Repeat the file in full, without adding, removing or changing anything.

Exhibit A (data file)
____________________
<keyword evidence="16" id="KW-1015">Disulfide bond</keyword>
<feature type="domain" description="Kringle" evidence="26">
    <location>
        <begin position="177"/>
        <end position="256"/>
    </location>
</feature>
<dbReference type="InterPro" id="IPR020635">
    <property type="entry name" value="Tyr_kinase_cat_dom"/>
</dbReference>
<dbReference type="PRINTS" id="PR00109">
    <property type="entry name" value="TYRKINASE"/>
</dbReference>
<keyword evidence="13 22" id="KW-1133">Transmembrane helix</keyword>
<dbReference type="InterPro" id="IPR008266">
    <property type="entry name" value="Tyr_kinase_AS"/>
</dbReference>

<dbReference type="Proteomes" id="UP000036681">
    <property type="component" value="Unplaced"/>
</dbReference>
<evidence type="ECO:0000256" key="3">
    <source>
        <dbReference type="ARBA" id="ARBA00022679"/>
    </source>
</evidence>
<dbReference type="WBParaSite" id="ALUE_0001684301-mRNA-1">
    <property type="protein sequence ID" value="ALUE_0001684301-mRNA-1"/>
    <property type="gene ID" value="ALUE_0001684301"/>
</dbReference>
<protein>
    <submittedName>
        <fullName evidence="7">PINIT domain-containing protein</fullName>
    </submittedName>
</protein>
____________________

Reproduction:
<keyword evidence="16" id="KW-1015">Disulfide bond</keyword>
<feature type="domain" description="Kringle" evidence="26">
    <location>
        <begin position="177"/>
        <end position="256"/>
    </location>
</feature>
<dbReference type="InterPro" id="IPR020635">
    <property type="entry name" value="Tyr_kinase_cat_dom"/>
</dbReference>
<dbReference type="PRINTS" id="PR00109">
    <property type="entry name" value="TYRKINASE"/>
</dbReference>
<keyword evidence="13 22" id="KW-1133">Transmembrane helix</keyword>
<dbReference type="InterPro" id="IPR008266">
    <property type="entry name" value="Tyr_kinase_AS"/>
</dbReference>

<dbReference type="Proteomes" id="UP000036681">
    <property type="component" value="Unplaced"/>
</dbReference>
<evidence type="ECO:0000256" key="3">
    <source>
        <dbReference type="ARBA" id="ARBA00022679"/>
    </source>
</evidence>
<dbReference type="WBParaSite" id="ALUE_0001684301-mRNA-1">
    <property type="protein sequence ID" value="ALUE_0001684301-mRNA-1"/>
    <property type="gene ID" value="ALUE_0001684301"/>
</dbReference>
<protein>
    <submittedName>
        <fullName evidence="7">PINIT domain-containing protein</fullName>
    </submittedName>
</protein>